Every day at the intersection of 38th and Chicago Avenue in south Minneapolis, people can be seen walking to the memorial outside Cup Foods where George Floyd was murdered by police officers two years ago today. today.
They take photos or capture a video of their visit on their mobile phone. Others leave flowers, cards, paintings and other keepsakes. Some remain silent.
Renamed George Floyd Square, the intersection has become an internationally renowned site visited by people from all over the world.
But for people working at the roughly two dozen businesses around the intersection, it’s another day’s work. For some of the business owners there, there is a growing sense of being invisible and overlooked two years after the riots over Floyd’s murder caused more than $500 million in damage.
“We’re not the reason they come to the area,” said hairstylist Natasha Clemons, owner of Clemons Conscious Salon on Chicago Avenue, a few yards from the side of the memorial. “They come to see everything around us.”
Although they support the memorial and honor Floyd’s life, business owners say the city hasn’t done enough to make themselves and customers feel safe. They want an increased law enforcement presence and more attention to making the area business-friendly, such as expanding the intersection to accommodate more traffic and parking. And they would like to see a plan in action rather than just on paper.
The city said it is committed to helping businesses survive and has a plan to redo the area.
“Every business in this intersection is still struggling,” said Erik Hansen, director of economic policy and development for the city of Minneapolis. “We will continue to participate to see how we can bring resources to this intersection.”
To help struggling businesses at the intersection, last April the Minneapolis City Council voted to approve a one-time repayable loan program. The loans, canceled if spent within the year for business expenses, are $50,000 each. Thirty loans were granted for a total of $1.5 million.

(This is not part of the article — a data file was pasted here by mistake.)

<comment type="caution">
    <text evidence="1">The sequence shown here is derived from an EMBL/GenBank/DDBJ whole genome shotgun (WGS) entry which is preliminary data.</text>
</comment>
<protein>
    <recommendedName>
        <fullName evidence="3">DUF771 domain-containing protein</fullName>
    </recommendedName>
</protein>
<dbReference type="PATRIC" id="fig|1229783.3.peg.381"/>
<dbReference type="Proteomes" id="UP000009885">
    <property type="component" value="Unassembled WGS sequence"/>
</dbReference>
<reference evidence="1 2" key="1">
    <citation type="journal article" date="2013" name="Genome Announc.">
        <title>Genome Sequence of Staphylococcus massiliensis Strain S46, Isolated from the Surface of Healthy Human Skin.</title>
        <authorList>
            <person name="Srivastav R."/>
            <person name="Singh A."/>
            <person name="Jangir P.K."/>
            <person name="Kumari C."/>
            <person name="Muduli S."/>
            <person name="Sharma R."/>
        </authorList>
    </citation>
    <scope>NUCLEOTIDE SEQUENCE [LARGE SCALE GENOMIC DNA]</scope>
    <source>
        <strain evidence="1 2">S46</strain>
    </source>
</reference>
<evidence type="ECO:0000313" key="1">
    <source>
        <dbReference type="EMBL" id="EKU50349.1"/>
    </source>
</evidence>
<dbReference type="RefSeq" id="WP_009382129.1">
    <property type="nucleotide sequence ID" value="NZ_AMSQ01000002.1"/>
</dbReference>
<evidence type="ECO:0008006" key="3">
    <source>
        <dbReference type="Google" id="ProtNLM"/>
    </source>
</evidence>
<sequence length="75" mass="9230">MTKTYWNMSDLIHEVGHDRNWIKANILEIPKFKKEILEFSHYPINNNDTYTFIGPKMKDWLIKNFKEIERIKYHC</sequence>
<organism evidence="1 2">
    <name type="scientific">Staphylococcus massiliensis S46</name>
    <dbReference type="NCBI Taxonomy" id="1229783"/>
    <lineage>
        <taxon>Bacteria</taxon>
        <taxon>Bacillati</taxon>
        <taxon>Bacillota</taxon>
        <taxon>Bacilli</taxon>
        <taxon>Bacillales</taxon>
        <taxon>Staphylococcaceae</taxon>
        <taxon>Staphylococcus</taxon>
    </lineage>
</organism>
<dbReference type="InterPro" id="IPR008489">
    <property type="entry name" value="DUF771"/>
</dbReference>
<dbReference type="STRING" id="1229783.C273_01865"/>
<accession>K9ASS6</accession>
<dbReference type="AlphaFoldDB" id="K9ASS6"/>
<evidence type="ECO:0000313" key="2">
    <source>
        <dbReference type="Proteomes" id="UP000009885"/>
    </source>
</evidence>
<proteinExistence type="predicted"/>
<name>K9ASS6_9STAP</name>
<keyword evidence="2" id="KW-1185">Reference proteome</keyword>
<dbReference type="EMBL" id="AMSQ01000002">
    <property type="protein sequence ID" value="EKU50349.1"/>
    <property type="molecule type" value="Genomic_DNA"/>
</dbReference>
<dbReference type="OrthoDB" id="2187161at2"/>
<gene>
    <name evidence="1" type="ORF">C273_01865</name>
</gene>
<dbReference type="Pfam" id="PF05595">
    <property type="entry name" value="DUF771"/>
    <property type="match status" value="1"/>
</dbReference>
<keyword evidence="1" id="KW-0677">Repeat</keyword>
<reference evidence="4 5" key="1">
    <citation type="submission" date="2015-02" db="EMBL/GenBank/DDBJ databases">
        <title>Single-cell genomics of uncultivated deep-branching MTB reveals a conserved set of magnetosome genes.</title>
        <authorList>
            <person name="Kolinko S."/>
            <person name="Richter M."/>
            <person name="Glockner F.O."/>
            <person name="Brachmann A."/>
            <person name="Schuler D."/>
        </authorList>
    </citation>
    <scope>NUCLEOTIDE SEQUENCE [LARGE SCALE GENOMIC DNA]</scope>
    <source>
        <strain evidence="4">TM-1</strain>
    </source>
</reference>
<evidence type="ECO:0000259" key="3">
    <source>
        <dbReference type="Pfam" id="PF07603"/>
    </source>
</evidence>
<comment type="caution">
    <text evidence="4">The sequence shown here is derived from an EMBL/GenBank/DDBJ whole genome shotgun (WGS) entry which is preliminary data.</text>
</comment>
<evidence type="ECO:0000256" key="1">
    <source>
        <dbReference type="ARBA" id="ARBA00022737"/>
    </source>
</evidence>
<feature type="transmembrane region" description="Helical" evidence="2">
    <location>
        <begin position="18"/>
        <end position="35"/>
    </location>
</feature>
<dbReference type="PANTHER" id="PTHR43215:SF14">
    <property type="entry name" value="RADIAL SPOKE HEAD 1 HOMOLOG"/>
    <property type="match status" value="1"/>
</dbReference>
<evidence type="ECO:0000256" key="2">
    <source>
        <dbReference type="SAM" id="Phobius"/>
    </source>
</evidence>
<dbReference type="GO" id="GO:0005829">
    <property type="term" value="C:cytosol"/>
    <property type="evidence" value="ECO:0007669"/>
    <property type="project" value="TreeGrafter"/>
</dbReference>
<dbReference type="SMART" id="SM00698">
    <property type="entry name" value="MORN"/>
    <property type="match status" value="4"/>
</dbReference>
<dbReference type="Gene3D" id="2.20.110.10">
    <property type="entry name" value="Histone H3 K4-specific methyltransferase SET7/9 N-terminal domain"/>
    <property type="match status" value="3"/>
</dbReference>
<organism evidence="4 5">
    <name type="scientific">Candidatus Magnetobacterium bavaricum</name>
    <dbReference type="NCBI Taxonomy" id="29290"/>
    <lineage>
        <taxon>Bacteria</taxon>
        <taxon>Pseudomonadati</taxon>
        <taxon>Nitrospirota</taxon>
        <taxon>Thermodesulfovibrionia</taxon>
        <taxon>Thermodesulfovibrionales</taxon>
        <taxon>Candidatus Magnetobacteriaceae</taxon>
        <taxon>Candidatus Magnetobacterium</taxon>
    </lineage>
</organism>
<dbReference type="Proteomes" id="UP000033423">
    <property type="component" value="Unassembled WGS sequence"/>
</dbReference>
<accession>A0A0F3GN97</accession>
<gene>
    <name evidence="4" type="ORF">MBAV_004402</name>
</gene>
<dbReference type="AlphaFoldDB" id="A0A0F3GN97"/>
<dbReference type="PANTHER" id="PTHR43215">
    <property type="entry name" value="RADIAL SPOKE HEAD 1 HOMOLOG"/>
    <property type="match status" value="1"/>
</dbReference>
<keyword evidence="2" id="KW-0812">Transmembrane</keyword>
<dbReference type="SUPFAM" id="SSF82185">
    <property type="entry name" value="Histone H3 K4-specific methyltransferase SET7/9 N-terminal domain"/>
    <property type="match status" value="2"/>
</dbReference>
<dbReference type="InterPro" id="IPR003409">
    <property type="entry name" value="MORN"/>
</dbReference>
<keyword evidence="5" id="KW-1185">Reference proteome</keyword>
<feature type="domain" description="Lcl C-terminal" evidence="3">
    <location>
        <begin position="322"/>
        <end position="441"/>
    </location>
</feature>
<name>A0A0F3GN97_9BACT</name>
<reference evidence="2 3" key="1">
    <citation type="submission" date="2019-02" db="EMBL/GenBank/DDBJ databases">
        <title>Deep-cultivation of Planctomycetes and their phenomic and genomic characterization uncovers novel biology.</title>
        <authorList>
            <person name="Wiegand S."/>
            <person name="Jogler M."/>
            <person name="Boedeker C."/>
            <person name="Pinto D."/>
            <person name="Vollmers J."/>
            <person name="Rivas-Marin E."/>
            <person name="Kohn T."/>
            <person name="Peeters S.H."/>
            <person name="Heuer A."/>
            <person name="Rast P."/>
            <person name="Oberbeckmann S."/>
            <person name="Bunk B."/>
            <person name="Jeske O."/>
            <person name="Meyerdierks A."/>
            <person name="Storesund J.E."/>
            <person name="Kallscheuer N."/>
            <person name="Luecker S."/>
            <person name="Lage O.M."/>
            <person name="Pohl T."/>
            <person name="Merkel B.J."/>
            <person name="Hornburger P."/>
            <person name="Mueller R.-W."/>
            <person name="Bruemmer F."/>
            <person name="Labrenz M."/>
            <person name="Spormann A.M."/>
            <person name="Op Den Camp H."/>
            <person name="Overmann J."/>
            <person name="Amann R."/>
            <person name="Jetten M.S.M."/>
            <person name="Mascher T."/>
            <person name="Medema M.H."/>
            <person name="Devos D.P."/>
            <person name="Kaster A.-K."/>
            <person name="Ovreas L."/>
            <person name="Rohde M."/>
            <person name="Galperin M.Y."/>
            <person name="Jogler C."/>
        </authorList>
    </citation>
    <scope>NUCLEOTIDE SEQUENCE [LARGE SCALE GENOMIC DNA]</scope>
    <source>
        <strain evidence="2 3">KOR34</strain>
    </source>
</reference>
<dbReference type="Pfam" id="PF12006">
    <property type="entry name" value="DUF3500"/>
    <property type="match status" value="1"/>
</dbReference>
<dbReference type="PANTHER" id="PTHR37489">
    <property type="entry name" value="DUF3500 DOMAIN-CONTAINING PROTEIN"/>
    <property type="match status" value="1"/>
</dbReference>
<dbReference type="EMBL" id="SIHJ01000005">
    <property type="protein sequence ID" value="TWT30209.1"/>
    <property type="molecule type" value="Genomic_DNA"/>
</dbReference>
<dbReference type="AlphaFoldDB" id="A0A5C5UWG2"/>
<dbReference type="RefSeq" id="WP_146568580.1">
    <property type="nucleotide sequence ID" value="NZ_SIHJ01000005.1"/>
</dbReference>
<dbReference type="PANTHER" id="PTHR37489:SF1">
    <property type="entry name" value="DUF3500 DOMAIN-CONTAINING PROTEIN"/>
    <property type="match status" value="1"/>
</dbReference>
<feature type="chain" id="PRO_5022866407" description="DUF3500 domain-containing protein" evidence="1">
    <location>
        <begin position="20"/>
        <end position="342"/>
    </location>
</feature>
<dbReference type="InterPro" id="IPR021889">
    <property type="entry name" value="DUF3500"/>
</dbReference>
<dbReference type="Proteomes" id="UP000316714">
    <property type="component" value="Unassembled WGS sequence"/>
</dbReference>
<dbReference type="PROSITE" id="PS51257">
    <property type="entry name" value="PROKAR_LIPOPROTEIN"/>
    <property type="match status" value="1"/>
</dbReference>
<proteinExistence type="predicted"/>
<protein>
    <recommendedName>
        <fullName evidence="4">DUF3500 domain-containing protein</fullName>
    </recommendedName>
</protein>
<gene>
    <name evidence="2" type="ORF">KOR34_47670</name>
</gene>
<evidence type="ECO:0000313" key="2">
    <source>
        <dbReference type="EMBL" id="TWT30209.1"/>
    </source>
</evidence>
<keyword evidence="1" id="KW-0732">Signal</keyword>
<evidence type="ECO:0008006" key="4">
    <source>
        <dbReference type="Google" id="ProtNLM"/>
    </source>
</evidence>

Some businesses, like Dragon Wok, closed despite the $50,000 loan. Cup Foods was also a recipient. Calls to the company were not returned. A market employee had called the police about Floyd because of a possible counterfeit $20 bill.
The Clemons Salon and Mill City Autobody were also among the recipients.
The past two years have been particularly difficult for the owner of Mill City Autobody on Chicago Avenue, one of the oldest businesses near the intersection. The owner, who asked not to be identified as his case remains unsolved, was attacked in his store and seriously injured.
Although her attacker is in custody, the altercation has left him uneasy about keeping his belongings there.
“When I get here in the morning, I don’t know if I’m going home,” the owner said.
Safety concerns are added to his professional concerns. He was already dealing with downturns from COVID-19 when Floyd was murdered. After the riots—and with the square so close to the store—he had fewer customers. Some of its mechanics, concerned for their own safety, also quit.
“I need things to get back to normal,” he said.
Clemons used the loan to pay rent for her salon, which she opened in June 2020 on Chicago Avenue, just two doors down from Cup Foods.
Clemons signed a multi-year lease a month before Floyd’s murder and, in the weeks that followed, invested time and money into renovating the space.
When Floyd was murdered, Clemons did not consider finding a new location. The lease-breaking fees would have been too high and she had appointments for the next two months.